Steroid-sparing therapy important in pandemic, SECURE-IBD registry shows

Assistant Professor Ryan Ungaro

Findings from the SECURE-IBD registry confirm many of the observed risk factors for severe COVID-19 disease in the general population apply to patients with Crohn’s disease and ulcerative colitis.

The data from 528 mostly white patients from 33 countries, published in Gastroenterology, showed older age, two or more comorbidities, and systemic corticosteroid use were associated with severe COVID-19 in IBD patients.

The patients’ IBD was mostly in remission (58.9%) or considered mild (19%).

Gender, type of IBD, IBD severity, smoking status and BMI were not associated with any indicator of severe COVID-19.

The study found 31% of the total cohort required hospitalisation, 5% in ICU and 4% on a ventilator. There was a 3% case fatality rate.

The primary endpoint, a composite of ICU, ventilator use and death, was seen in 7% of patients.

No significant association was seen between TNF inhibitor use and the primary endpoint, however 5-ASA/sulfasalazine use was positively associated with the outcome of hospitalisation or death.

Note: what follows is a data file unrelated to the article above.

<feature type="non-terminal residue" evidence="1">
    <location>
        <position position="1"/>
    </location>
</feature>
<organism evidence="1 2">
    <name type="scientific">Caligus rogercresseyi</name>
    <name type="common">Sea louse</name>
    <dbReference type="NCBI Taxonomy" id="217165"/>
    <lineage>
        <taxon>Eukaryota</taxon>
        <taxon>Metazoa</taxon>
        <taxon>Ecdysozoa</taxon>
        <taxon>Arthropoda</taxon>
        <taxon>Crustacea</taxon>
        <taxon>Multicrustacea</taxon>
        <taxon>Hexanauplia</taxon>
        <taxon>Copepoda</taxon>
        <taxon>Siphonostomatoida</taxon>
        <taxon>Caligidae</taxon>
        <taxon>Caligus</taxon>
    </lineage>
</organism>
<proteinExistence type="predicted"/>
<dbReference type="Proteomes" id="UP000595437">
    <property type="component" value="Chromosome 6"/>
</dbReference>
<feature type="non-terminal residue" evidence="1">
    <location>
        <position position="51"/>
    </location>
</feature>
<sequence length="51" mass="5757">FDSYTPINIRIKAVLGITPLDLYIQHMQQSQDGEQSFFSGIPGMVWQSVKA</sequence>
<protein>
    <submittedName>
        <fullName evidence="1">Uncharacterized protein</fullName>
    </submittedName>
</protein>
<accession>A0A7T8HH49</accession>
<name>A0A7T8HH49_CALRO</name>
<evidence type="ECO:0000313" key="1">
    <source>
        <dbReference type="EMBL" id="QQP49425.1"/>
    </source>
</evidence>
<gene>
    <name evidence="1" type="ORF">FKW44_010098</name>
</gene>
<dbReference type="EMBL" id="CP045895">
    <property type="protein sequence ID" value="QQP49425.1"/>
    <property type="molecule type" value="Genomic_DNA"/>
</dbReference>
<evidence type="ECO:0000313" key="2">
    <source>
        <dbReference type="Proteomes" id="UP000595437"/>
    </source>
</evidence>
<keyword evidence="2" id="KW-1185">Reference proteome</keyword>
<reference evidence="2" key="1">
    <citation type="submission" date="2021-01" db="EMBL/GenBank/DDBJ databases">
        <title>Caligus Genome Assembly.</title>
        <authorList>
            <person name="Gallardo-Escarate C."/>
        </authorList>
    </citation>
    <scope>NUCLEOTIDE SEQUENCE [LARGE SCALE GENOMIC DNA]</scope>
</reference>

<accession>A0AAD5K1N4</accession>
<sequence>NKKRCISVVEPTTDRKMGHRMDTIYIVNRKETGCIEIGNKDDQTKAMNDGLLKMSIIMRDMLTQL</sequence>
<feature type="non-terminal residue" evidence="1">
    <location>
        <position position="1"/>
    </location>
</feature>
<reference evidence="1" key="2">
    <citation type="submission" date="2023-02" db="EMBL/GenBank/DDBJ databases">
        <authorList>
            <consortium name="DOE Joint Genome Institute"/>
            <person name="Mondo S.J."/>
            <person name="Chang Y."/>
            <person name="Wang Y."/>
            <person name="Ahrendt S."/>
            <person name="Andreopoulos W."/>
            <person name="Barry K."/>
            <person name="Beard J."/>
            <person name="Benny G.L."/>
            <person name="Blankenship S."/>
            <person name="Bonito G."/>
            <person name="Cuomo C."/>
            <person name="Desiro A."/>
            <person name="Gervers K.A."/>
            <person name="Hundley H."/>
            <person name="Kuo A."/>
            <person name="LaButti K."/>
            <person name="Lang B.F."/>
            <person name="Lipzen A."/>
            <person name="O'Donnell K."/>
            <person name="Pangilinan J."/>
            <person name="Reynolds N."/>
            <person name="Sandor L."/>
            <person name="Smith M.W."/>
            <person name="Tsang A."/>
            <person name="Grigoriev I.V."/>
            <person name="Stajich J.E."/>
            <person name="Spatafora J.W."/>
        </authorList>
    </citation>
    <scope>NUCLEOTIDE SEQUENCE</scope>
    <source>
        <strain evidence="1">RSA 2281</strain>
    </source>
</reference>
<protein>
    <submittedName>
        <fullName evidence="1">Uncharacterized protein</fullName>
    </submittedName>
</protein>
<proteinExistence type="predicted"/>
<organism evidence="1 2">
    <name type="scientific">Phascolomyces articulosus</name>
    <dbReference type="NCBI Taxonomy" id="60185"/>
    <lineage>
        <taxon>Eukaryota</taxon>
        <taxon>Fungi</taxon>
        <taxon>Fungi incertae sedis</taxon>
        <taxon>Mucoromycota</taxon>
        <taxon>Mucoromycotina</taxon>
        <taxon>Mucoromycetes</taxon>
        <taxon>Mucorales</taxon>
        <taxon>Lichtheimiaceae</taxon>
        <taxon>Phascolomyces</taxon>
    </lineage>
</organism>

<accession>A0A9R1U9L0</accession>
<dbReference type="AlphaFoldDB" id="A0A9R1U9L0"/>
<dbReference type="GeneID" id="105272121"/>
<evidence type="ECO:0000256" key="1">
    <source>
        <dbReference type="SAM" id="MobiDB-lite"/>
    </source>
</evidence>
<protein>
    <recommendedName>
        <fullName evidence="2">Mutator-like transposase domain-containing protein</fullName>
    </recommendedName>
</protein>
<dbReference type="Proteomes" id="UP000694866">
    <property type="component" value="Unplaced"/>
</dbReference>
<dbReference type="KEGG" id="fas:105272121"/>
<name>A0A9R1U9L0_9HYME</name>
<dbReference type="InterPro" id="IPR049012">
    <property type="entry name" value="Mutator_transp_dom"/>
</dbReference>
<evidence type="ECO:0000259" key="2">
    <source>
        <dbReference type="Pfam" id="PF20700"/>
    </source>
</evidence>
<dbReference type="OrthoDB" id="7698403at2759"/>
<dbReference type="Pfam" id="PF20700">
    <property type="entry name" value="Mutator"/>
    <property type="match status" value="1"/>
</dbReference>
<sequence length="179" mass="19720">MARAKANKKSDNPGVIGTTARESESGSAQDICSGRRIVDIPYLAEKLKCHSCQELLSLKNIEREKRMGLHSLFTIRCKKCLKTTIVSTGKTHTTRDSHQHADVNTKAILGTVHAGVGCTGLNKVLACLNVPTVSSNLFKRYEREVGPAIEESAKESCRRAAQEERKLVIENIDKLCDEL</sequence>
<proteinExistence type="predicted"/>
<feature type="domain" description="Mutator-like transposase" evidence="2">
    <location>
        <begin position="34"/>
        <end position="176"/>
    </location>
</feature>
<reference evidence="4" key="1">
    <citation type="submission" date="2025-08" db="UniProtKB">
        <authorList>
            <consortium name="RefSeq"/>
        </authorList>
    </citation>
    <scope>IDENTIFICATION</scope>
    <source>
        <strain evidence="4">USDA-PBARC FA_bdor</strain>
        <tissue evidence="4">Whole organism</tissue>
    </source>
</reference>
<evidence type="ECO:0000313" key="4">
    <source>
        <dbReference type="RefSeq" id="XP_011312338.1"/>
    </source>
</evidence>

Patients ranged from five to >90 years of age (median 41 years) but as seen elsewhere, children were less likely to have severe COVID-19 disease.

“We note no deaths occurred in the 29 reported cases occurring in patients <20 years of age, extending the findings of an earlier case series suggesting a milder course of COVID-19 in pediatric patients,” the study authors said.

“In contrast, 50% of deaths occurred in patients over 70 years of age and 50% of patients who died had cardiovascular comorbidities.”

Study co-author Assistant Professor Ryan Ungaro, a gastroenterologist at Mount Sinai Hospital’s Feinstein IBD Center, said in a statement that one of the main takeaways for the IBD community was that maintaining remission with steroid-sparing treatments was important during the pandemic.

“Our finding that TNF antagonist therapy is not associated with severe COVID-19 is reassuring news in light of the large number of patients who require this therapy, currently the most commonly prescribed biologic therapy for IBD patients,” he said.

The study did note however a higher risk of hospitalisation and/or death with TNF antagonists in combination with immunomodulator therapy versus monotherapy.

Associate Professor was a special guest on the limbic’s recent webinar Managing IBD during a pandemic.

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